2021 | Sci Rep | 11 (1)
carbon , contamination , frequency-distributions , metals , model , soil , uncertainty , variability
Log normal-like concentration distributions are ubiquitously observed in the environment. However, the mechanistic origins are not well understood. In this paper, we show that first order exponential kinetics onsets log-normal concentration distributions, under certain assumptions. Given the ubiquity of exponential kinetics, e.g., source and sink processes, this model suggests an explanation for the frequent observation in the environment, and elsewhere. We compare this model to other mechanisms affecting concentration distributions, e.g., source mixing. Finally, we discuss possible implications for data analysis and modelling, e.g., log-normal rates and fluxes.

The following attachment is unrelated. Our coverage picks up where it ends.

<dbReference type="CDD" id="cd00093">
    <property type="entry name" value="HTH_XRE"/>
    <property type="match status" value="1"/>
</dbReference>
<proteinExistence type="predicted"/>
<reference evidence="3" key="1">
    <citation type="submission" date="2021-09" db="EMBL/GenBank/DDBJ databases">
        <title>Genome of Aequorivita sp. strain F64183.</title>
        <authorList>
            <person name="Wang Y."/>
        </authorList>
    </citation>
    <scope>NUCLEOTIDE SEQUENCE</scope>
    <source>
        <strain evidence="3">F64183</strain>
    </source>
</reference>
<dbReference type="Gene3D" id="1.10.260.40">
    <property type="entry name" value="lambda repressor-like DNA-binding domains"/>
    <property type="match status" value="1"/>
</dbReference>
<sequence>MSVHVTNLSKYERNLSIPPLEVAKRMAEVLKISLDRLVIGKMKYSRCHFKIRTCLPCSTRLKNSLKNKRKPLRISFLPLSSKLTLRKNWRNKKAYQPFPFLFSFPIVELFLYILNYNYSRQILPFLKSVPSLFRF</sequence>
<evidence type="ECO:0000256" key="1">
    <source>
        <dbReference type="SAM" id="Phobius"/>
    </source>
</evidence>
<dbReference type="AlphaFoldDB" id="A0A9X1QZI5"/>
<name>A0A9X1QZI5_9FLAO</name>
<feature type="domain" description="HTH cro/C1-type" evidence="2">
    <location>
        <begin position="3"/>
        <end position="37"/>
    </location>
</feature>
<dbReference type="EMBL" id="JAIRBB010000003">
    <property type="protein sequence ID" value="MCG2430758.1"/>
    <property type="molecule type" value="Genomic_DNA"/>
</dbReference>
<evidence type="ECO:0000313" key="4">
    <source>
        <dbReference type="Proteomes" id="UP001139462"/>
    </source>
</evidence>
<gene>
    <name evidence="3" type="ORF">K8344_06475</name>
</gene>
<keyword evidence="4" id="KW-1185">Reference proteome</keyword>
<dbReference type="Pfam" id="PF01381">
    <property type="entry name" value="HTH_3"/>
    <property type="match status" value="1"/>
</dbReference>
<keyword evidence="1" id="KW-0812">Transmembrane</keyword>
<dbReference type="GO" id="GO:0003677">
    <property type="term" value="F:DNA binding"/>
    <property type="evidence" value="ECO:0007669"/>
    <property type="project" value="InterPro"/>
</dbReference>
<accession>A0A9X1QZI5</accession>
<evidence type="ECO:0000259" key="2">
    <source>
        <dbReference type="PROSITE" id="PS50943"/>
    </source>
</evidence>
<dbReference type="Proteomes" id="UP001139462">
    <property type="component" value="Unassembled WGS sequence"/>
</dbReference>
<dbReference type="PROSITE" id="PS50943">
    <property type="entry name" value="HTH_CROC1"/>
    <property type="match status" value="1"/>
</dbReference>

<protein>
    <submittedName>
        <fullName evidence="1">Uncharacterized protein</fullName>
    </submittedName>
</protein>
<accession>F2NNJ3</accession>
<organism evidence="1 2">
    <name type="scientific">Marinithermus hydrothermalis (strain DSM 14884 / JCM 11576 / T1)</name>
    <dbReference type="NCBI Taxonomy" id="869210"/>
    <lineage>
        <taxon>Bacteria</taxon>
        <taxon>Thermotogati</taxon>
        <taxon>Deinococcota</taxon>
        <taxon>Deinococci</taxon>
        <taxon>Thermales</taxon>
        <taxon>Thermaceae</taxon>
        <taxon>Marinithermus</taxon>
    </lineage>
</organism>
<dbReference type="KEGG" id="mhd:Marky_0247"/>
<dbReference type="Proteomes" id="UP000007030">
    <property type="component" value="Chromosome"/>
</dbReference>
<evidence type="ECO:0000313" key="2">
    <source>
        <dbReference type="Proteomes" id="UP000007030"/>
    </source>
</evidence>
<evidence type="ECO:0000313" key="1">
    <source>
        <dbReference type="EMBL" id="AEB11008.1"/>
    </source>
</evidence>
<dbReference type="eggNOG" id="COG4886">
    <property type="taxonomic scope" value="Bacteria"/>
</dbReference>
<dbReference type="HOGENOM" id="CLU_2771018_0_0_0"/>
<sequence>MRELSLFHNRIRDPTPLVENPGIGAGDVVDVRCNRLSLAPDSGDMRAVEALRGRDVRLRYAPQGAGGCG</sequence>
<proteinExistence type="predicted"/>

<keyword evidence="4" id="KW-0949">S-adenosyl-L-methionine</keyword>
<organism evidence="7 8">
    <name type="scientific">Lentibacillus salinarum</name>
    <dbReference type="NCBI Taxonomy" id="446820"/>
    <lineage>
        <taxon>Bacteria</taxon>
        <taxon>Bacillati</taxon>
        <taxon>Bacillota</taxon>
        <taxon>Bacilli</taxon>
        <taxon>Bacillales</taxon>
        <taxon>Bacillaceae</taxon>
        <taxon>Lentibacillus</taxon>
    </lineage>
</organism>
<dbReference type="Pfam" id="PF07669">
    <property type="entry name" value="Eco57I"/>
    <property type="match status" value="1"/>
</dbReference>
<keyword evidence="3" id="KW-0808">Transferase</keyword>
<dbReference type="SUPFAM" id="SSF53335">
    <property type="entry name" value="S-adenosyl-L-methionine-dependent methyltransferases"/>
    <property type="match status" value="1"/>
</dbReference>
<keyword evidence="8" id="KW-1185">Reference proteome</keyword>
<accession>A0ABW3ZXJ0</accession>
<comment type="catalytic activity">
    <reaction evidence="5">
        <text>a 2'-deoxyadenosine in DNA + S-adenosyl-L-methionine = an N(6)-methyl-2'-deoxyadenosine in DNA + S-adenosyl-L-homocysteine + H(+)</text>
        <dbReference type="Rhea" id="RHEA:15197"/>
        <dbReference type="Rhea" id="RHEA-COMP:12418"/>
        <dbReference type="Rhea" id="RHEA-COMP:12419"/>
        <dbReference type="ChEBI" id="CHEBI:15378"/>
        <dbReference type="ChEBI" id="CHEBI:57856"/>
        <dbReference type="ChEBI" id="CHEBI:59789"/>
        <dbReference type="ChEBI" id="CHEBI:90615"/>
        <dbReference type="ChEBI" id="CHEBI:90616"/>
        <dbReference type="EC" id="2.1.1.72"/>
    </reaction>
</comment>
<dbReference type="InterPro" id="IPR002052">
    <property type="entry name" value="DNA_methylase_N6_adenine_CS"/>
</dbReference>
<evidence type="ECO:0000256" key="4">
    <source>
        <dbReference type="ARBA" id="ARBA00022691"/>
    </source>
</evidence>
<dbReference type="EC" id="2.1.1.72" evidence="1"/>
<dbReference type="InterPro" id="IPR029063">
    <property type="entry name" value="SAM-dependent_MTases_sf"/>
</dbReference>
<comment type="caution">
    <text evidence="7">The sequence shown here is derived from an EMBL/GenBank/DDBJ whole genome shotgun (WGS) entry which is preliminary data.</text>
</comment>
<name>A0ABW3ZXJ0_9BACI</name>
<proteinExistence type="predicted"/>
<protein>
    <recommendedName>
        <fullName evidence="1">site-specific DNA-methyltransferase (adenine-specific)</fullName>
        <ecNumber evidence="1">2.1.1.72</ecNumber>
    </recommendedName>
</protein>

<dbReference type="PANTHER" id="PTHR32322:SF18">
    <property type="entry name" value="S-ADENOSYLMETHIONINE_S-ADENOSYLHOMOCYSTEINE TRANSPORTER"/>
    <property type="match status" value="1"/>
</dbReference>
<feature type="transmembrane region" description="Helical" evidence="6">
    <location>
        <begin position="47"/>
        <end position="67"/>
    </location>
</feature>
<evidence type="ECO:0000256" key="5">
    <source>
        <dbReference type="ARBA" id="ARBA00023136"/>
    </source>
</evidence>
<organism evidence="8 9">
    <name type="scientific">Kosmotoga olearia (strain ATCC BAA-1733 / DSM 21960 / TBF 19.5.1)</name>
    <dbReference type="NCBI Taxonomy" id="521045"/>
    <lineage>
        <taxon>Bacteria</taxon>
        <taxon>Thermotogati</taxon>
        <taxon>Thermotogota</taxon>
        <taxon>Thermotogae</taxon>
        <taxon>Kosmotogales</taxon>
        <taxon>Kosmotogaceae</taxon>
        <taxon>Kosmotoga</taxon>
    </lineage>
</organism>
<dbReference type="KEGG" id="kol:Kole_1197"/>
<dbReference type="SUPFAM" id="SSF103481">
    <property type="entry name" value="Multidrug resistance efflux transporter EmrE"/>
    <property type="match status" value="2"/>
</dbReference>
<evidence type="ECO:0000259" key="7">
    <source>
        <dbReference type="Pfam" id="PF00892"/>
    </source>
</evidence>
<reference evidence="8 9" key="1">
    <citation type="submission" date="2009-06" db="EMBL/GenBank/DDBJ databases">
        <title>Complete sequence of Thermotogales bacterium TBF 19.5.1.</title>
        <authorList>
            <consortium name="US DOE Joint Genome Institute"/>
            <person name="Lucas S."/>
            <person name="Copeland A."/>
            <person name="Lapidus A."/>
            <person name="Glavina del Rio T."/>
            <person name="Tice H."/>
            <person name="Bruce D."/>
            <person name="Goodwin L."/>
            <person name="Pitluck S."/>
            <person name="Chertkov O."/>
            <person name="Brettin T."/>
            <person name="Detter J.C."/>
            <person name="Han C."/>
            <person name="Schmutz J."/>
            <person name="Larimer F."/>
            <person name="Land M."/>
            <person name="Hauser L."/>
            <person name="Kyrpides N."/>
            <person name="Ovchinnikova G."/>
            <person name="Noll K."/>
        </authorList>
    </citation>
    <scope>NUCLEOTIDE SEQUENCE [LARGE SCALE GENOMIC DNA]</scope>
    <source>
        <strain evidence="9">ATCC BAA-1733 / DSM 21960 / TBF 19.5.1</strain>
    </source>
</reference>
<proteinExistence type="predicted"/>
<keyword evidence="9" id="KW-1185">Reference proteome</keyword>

Wintertime Air Quality in Megacity Dhaka, Bangladesh Strongly Affected by Influx of Black Carbon Aerosols from Regional Biomass Burning

Salam, A; Andersson, A; Jeba, F; Haque, MI; Khan, MDH; Gustafsson, O
2021 | Environ. Sci. Technol. | 55 (18) (12243-12249)
bay , biomass burning , black carbon , chemical characteristics , dual carbon isotope (delta c-13 and delta c-14) , elemental carbon , particulate matter , source apportionment , wintertime air quality